In 1953–54 the New Zealand government tried to portray the country as having the best race relations in the world, in the sense that Māori participated fully in the country’s British way of life. Conservative politicians saw Māori ceremonies as little more than colourful sideshows. Māori leaders had to struggle to add Waitangi to the tour, ensure adequate time for the visit to Rotorua and arrange for the royal couple to call at Tūrangawaewae, the marae of the Māori King at Ngāruawāhia.
Only on the morning the car passed the turn-off to Tūrangawaewae did officials consent to a brief detour; the Queen and the Duke stayed a mere 17 minutes, but even this was much longer than the three minutes that had grudgingly been conceded.
Yet, as Jock Phillips observed, the nature of the grievances showed the limits of the disputes between European New Zealanders and Māori. Māori ‘were primarily concerned to express their loyalty to the Crown and to win acceptance as New Zealand citizens.’ They were just as enthusiastic about the tour as other New Zealanders.
Many Māori felt they had a special relationship with the sovereign through the Treaty of Waitangi. From colonial times they had sent delegations to Britain to seek royal support. Each time they had been deflected by imperial officials.
From the 1960s, gains in education, a reinterpretation of the significance of the Treaty of Waitangi and other new social opportunities led to a Māori renaissance. Māori activists joined the growing minority of New Zealanders who were challenging the old ideas of assimilation and conformity. On several occasions protesters used public events such as Waitangi Day celebrations to make their points. In 1990 at Waitangi, a woman threw a t-shirt at the Queen while others heckled official speakers. While more Māori were likely to welcome the Queen at such events, the consensus of 60 years ago has been eroded. In 2011 newly re-elected MP Hone Harawira was briefly thrown out of Parliament by the Speaker for swearing allegiance to the Treaty of Waitangi in preference to the Queen.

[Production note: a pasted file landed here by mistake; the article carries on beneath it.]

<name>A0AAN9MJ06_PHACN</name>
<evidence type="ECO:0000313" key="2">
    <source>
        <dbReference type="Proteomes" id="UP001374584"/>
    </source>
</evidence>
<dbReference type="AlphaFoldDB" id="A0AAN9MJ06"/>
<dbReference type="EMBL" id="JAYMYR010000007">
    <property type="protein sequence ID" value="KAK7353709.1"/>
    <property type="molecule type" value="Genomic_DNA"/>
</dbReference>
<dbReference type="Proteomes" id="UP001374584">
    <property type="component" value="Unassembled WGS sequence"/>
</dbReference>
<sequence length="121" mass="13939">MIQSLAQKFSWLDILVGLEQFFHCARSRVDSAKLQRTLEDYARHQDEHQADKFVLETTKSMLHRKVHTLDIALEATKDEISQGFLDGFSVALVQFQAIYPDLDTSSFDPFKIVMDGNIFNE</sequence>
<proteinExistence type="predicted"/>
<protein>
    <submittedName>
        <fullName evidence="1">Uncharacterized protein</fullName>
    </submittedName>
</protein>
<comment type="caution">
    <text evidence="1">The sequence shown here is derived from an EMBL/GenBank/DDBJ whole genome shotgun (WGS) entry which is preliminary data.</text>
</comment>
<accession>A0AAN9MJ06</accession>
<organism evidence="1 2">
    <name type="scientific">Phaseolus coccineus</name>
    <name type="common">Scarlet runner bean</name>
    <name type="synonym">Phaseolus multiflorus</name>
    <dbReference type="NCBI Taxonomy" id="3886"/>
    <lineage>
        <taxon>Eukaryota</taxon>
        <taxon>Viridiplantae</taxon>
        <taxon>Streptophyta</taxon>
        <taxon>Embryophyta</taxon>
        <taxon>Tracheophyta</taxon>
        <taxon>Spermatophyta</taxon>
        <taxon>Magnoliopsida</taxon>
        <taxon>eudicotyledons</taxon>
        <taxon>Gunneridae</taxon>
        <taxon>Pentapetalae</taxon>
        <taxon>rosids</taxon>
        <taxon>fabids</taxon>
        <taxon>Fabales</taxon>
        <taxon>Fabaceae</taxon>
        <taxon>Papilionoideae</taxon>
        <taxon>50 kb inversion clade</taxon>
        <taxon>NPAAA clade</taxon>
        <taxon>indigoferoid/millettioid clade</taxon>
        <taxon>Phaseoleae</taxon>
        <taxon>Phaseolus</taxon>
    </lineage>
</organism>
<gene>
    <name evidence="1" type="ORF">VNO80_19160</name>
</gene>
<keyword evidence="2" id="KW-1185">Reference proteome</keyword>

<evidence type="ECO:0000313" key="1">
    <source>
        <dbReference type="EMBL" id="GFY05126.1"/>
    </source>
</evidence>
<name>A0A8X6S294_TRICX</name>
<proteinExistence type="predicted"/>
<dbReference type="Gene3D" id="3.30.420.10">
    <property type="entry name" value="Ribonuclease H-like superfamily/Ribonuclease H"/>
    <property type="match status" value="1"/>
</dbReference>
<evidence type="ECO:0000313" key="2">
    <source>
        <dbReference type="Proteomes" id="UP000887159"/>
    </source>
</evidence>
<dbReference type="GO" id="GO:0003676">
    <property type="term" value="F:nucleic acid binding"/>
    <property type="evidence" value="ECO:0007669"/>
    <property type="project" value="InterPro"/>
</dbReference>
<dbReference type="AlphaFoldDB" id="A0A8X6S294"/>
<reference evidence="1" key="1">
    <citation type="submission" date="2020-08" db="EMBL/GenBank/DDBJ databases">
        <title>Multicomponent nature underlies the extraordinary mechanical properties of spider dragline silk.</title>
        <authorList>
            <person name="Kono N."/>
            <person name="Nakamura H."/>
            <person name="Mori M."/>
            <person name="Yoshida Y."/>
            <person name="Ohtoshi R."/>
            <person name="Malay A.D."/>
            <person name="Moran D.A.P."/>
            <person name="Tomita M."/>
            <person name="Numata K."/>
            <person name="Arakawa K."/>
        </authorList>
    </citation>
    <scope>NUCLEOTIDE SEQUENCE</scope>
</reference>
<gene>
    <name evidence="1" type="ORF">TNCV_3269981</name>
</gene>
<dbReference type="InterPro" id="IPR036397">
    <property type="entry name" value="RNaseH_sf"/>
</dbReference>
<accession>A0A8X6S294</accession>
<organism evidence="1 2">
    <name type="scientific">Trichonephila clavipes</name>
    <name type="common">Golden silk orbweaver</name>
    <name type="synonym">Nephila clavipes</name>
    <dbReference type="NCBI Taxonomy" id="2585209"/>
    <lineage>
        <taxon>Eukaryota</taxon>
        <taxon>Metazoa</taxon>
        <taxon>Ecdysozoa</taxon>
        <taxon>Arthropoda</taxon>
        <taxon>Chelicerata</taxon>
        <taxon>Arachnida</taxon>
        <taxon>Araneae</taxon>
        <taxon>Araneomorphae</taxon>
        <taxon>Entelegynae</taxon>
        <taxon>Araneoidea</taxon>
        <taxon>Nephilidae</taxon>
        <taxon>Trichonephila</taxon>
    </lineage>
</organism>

In 1995 the Tainui people agreed to a Treaty settlement. In addition to compensation for land taken after the New Zealand Wars, they had wanted a formal apology from the Queen. ‘Such an apology would be constitutionally unique’, Prime Minister Jim Bolger recalled. ‘Her Majesty is not in the habit of apologising for the misdeeds of those who acted in the Crown’s name.’ So the politicians devised a solution that met the needs of Tainui and of Buckingham Palace. Once the Bill containing the formal apology was passed through the House, the Queen, who was visiting New Zealand for the Commonwealth Heads of Government Meeting, gave the Royal Assent by signing the legislation herself instead of the Governor-General doing so.